Evidence required to establish the status of the property may be obtained by the acquisition of a certificate of ownership from the land registry which should normally indicate the status of the land. More so, due diligence should be done to ascertain the marital regime of the spouses which is stated on the marriage certificate. The interest of the spouse must be endorsed in the land title which is the matrimonial home to be considered as joint property. It is this endorsement that binds third parties.
7. Multiple Properties Situated each in Different Jurisdictions
Section 252 UASPRME establishes a general principle according to which: “the forced sale of real properties situated within the territorial jurisdiction of different courts may only be carried out successively”, and it is only in exceptional cases that they may be carried out simultaneously, provided the properties form part of one and the same commercial activity or where the president of the competent high court has authorized same after taking cognizance that the value of the property situated within his jurisdiction is inferior to the distraining creditor’s claim and those of registered creditors.
The mischief behind this rule is to avoid unnecessary expenses from multiple attachment procedures. Likewise, unless it is averred that the value of the real property is insufficient to satisfy the creditor’s claim, procedures against multiple properties may not be commenced.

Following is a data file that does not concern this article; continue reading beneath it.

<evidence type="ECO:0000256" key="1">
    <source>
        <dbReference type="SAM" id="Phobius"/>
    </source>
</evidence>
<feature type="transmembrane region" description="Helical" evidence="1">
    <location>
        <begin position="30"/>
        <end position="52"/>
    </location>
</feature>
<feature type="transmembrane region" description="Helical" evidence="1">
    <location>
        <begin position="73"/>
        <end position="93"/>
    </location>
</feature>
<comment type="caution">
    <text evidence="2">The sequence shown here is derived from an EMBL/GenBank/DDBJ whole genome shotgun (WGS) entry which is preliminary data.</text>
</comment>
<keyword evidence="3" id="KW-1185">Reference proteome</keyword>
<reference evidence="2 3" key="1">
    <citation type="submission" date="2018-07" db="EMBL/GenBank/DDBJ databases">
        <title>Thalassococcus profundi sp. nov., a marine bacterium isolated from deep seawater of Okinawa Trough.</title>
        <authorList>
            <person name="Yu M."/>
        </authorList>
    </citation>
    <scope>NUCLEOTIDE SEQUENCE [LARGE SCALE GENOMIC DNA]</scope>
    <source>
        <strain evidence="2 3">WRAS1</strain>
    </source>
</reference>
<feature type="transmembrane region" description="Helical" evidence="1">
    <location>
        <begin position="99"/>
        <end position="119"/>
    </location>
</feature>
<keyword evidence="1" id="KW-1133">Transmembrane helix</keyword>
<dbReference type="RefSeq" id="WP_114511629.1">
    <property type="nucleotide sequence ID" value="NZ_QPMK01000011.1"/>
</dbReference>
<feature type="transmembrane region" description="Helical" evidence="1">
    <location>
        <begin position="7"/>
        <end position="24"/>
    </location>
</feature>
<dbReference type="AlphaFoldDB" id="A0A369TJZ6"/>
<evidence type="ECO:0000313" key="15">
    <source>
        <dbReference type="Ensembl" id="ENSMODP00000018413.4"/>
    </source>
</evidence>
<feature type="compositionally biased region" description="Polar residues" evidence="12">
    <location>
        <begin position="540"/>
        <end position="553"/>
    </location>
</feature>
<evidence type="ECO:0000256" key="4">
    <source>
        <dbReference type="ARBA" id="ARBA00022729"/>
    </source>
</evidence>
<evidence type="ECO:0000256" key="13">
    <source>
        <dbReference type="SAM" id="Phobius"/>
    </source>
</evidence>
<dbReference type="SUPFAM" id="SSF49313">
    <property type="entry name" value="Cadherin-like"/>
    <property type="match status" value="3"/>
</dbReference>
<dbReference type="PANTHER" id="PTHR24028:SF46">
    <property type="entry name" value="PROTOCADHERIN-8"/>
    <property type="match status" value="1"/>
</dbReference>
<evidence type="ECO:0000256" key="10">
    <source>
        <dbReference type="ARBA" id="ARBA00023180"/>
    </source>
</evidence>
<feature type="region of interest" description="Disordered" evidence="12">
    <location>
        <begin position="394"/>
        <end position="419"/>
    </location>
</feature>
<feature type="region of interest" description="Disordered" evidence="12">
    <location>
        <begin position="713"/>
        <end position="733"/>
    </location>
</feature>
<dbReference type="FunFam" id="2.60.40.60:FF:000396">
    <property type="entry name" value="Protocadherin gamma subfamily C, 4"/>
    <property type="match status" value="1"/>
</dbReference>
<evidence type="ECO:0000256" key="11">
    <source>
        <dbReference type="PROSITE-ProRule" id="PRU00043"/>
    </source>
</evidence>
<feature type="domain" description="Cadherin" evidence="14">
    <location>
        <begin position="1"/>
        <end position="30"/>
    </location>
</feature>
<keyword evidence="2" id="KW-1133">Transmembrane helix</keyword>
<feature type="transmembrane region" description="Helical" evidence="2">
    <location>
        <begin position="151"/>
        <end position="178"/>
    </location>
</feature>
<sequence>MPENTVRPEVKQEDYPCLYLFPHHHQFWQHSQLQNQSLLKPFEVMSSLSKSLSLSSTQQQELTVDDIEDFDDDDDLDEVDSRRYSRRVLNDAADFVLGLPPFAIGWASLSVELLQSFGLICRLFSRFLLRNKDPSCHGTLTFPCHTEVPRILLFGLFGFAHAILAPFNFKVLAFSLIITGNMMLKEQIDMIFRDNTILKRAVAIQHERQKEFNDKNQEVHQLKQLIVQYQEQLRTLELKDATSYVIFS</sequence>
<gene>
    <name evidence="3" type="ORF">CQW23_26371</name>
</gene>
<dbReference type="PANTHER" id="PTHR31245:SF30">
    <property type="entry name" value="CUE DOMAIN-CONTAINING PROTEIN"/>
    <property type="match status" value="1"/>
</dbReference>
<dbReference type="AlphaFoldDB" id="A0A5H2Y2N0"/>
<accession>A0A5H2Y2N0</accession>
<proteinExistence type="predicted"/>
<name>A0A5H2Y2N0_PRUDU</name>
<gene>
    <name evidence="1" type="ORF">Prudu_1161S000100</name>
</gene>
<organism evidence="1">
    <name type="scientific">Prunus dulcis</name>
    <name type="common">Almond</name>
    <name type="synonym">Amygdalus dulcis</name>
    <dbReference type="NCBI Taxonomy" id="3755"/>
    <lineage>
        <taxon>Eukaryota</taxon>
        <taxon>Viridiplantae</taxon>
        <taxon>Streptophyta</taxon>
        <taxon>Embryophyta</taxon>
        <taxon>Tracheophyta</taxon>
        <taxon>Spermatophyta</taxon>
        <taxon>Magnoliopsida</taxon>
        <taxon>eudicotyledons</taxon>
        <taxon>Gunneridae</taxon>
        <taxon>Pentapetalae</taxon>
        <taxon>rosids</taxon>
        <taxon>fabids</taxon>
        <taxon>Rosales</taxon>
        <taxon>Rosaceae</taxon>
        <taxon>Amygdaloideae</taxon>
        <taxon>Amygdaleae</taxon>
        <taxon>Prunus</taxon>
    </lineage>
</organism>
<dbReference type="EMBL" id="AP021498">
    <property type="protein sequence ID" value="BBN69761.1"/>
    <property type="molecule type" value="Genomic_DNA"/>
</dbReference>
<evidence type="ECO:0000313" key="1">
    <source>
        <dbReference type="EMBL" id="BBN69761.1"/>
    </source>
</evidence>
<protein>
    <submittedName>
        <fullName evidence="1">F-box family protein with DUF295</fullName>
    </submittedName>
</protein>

8. Attached Property
While the same writ of execution may be employed to pursue several measures of execution against different properties of the debtor as long as previous attachments did not satisfy the creditor’s debt, the same real property may not be the object of distinct and competing attachment procedures.
Additionally, after the expiry of the twenty (20) days following the summons to pay, the land registrar is barred from entering further attachments on the land register of property which is subject to attachment proceedings.
Although Section 260 prohibits the registrar of lands from registering subsequent summonses on the register of lands, he is, however, required to indicate such on the margin of the register.
Such creditors may join the procedure and rely on the distrainor’s pursuit of the procedure to later benefit from the proceeds of the sale, at the close of the proceedings.
9. Special Power of Attorney issued to Sheriff/Bailiff or Process Server
Indeed, owing to the sensitive nature of the attachment procedure, the law has prohibited any presumption of delegation in favour of the bailiff charged with executing the attachment. The creditor or his agent must personally deliver a special power of attorney to the bailiff (Section 254 (2)). There is no legal requirement for the special power of attorney to be authenticated. In case of any irregularity relating to the issuance of the special POA, the party who raises such irregularity shall prove prejudice suffered because of such irregularity, failure which his objection shall be inadmissible (Section 297). Where the donor is a moral person, the special POA must be issued by the legal representative of the company.